On a blustery Sunday night in Asheville, NC, the rolling mountain winds lulled the Wortham Center for the Performing Arts into a hypnotic slumber to dream the electric dreams of Hypnotic Theatre. Organized by VJ Tenorless, whose credits include shows with Tipper and Jade Cicada, the event was meant to highlight the works of visual artists alongside electronic music DJs. Somatoast, Dillard, Entangled Mind, and Maxfield handled the music while Tenorless, Oneirogen, The Void, and Papa Bear took care of the visual accompaniment.

Nothing about Hypnotic Theatre was like a typical concert. For starters, the event was held at the Wortham Center for the Performing Arts, a stately and ornate theater tucked away in a nook in downtown Asheville. The venue is normally used for live theater, speaking events, dance recitals, and other sophisticated cultural activities, but on Sunday night, we classed up the joint possibly more than the typical Ted X speaking engagement. Ahead of the show, Tenorless announced that formal attire was encouraged given the sophisticated nature of the evening’s event. Upon entering the venue for the pre-show cocktail hour, those who went in the dapper direction breathed a sigh of relief after seeing that most everyone had followed the wardrobe assignment.

There are many ways to prepare for a concert. There’s the tried and true method of drinking beer in the parking lot, or you can go out for a nice meal to get some energy for the evening ahead. Some who have been in the game long enough wisely do yoga or pre-show stretching (we’re all getting old, but it sure beats the alternative) and other brazen folks walk in right at showtime when the lights are about to dim. But I’d probably wager most attendees of Sunday’s show don’t typically dress their best, walk a red carpet (yes, there was an actual red carpet for our own Asheville Academy Awards), and snack on delicious and nutritious vegan hors d’oeuvre, while sipping wine and perusing fine art. The pre-show cocktail hour set a tone of class, grace, and overall decorum that seemed to bolster the crowd’s enthusiasm about dressing for the occasion, adding an element of elegance akin to holding your pinky out while sipping a beverage.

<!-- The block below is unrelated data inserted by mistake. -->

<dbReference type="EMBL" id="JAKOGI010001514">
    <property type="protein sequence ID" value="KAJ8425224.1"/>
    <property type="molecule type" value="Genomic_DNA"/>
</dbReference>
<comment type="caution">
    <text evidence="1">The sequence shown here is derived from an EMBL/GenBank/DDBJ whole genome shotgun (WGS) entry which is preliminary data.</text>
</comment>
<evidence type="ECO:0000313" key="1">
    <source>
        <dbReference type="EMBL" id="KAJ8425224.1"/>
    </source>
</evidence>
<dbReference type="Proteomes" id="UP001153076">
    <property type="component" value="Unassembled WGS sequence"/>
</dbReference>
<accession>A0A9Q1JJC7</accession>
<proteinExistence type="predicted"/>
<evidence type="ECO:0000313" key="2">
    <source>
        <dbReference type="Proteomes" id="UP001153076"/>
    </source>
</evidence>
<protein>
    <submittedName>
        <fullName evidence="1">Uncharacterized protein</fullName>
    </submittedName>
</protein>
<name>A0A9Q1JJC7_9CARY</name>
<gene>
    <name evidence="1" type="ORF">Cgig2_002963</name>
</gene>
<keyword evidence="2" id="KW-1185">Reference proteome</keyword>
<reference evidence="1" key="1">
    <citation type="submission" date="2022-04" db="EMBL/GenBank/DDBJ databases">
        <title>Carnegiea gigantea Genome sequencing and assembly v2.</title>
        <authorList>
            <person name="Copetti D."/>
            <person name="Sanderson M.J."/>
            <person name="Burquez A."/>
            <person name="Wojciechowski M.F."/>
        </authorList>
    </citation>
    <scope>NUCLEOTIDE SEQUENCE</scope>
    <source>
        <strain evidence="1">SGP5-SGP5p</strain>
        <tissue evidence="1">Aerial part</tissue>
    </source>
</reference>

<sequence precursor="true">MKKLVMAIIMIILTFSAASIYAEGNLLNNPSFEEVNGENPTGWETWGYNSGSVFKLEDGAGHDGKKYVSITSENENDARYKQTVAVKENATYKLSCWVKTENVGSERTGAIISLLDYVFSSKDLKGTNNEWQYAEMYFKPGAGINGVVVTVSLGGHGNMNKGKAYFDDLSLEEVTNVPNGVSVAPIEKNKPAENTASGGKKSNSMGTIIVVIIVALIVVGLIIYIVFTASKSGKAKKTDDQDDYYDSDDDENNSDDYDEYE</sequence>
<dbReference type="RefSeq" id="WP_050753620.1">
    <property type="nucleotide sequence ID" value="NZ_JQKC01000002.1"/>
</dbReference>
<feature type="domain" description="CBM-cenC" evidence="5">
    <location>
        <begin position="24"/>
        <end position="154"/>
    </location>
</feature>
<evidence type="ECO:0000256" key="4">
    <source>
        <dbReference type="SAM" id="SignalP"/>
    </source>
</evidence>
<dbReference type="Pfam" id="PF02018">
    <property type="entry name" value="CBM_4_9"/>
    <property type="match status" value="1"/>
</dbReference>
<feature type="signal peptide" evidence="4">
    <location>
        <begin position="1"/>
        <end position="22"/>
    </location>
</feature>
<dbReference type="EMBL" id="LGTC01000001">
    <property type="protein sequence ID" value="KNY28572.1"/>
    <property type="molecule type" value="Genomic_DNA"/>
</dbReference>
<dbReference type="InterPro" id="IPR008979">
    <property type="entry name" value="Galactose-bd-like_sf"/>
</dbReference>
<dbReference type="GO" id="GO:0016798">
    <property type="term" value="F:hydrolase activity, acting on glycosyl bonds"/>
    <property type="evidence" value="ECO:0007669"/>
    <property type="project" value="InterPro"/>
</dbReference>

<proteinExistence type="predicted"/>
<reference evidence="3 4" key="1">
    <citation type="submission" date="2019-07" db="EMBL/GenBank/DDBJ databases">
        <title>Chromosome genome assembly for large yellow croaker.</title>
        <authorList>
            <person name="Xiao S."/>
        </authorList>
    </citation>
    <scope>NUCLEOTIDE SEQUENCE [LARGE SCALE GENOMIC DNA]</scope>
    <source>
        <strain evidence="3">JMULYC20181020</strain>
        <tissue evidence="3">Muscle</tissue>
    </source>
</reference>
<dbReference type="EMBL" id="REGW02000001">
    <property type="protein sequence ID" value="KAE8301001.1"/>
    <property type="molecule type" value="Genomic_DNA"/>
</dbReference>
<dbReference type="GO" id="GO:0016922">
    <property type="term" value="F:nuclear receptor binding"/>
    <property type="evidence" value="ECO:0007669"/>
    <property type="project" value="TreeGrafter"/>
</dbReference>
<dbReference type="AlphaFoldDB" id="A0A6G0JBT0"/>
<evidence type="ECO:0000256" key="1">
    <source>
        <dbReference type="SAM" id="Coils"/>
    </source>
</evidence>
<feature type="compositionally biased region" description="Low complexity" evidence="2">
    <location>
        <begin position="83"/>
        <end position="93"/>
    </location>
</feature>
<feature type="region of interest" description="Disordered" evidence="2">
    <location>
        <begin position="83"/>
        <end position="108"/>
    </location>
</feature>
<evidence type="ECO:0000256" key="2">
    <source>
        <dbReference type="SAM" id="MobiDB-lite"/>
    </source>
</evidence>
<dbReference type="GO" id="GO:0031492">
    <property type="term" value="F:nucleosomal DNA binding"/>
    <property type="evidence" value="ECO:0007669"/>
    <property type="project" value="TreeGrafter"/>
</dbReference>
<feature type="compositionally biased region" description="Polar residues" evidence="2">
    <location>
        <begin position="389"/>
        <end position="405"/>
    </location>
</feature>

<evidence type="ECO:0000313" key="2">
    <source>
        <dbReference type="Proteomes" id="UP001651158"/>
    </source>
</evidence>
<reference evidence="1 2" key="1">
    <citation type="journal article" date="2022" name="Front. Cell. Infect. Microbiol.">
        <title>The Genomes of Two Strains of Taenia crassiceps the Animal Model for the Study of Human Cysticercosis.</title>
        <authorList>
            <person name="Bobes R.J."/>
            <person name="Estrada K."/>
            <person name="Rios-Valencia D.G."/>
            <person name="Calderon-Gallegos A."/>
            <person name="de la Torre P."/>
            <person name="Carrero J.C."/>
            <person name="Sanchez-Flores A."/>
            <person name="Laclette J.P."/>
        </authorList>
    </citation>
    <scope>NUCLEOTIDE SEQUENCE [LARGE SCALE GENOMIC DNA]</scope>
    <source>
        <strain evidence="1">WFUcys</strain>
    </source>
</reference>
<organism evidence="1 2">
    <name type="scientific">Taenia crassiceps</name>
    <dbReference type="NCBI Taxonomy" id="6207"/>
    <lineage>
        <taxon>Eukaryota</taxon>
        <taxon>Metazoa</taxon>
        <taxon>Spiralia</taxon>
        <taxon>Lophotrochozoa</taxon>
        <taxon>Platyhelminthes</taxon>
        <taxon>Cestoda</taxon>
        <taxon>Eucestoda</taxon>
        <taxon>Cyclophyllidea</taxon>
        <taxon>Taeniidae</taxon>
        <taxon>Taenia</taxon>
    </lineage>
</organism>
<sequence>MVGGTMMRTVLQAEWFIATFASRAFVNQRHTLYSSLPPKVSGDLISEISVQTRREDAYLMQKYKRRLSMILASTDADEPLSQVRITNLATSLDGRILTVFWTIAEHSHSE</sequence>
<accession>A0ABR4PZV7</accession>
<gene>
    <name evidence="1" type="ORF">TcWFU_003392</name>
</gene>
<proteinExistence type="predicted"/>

The other key difference between this show and any other electronic music concert was that this was a seated affair. Just like the recommended dress, Tenorless had specifically instructed everyone to sit down, kick back, and allow themselves to focus on the visual elements. As Tenorless—aka Joe Vassar—had explained to me days before the event, a lot of times at a regular show it’s difficult to fully absorb the visuals while gyrating around the crowded dancefloor. The music itself followed suit, setting a downtempo tone to further the evening’s visually immersive intentions.

Finally, it was time for the show to begin. While 2,300 miles away, Jimmy Kimmel was kicking off the Oscars, we in Asheville had our own celebration of moving pictures. Beginning our feature presentation in the Diana Wortham Theatre was Maxfield paired with the visuals of Papa Bear. The Boston-based Maxfield was an idyllic scene-setter for the evening, his atmospheric downtempo beats gradually drawing the hushed audience into his environment and sprinkling us into the soundscape like droplets of rain. In a similar vein, onscreen granular visual effects took their time to build up only to become as densely layered as a sand-filled beach. Growing in intensity, Maxfield’s melodies inherently revealed his virtuosic guitar training—he studied at Berklee College of Music before being ensnared by electronic music—and even included distinct nods to Pink Floyd’s “Echoes”. If you’re playing a seated audiovisual event, it’s only fitting to tip your cap to the laser rock concert OGs.